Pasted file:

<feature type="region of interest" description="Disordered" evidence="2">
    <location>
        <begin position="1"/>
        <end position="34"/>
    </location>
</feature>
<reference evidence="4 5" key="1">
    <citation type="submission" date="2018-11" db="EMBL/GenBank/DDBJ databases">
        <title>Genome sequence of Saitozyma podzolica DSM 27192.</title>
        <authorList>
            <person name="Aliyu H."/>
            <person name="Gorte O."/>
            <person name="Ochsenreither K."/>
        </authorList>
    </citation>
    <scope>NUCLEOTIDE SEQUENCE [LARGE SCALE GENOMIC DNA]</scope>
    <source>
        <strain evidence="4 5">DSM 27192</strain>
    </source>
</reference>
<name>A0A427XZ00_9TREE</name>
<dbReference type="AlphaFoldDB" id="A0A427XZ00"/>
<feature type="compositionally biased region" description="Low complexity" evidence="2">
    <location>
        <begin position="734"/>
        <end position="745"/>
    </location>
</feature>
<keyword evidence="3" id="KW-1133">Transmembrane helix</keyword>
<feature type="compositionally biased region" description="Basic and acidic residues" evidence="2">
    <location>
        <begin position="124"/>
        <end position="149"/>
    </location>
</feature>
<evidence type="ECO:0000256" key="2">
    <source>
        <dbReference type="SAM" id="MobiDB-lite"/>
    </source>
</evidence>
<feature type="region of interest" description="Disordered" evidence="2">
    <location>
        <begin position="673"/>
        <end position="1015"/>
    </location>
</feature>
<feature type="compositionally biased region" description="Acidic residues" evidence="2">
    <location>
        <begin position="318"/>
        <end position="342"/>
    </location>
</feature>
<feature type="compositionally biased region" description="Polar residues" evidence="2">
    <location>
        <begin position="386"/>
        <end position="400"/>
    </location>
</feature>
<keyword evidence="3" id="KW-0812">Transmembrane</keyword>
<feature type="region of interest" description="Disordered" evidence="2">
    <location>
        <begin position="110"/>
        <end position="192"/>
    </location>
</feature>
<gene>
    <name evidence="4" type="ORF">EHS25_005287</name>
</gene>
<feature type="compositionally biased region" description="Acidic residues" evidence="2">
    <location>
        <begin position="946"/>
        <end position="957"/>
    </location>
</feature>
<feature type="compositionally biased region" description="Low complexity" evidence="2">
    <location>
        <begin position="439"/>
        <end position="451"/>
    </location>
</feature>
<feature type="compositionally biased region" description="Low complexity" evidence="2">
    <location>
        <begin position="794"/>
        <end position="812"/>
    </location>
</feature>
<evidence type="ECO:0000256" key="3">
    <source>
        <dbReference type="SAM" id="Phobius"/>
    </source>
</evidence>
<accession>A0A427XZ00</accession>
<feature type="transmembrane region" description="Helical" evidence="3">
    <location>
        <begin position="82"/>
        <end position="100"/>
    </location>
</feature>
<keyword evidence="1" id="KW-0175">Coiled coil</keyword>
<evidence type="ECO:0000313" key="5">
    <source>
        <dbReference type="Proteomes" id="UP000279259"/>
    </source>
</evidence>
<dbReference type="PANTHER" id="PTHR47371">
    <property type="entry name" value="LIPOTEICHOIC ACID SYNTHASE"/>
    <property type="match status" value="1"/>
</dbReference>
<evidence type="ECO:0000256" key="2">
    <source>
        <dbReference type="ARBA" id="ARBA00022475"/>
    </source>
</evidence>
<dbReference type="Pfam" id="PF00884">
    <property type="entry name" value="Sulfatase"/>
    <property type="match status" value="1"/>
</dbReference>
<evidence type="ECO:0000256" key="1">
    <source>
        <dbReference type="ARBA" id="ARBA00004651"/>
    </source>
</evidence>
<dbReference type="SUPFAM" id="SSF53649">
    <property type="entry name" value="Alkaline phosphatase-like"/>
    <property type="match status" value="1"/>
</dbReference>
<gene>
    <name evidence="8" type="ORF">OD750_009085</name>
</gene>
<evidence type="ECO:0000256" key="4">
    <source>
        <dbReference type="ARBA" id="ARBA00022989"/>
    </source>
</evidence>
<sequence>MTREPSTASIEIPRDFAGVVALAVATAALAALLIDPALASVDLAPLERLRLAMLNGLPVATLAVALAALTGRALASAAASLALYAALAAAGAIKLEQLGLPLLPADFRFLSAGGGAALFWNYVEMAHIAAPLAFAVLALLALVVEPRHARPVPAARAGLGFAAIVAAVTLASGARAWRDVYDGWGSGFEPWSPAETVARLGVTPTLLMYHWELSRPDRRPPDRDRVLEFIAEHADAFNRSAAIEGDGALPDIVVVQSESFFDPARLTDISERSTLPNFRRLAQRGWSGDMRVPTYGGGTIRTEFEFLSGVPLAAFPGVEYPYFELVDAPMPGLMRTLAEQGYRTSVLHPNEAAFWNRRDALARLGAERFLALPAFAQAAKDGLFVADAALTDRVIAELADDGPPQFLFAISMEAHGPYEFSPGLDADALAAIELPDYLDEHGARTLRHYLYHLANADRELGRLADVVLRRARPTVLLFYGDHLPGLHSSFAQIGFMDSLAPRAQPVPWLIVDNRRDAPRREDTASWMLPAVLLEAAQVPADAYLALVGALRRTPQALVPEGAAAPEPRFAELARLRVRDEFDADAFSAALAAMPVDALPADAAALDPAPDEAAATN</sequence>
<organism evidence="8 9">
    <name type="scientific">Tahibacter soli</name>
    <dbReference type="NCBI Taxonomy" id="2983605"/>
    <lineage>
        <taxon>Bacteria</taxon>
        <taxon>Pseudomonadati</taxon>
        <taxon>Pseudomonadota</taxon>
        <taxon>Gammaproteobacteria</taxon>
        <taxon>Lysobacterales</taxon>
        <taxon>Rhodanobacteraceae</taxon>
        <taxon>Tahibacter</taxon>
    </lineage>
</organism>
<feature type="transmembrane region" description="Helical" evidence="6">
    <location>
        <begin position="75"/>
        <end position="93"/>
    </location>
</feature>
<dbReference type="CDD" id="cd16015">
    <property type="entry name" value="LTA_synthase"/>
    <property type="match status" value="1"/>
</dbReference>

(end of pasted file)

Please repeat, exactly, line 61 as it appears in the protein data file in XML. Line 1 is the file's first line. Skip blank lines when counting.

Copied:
    <location>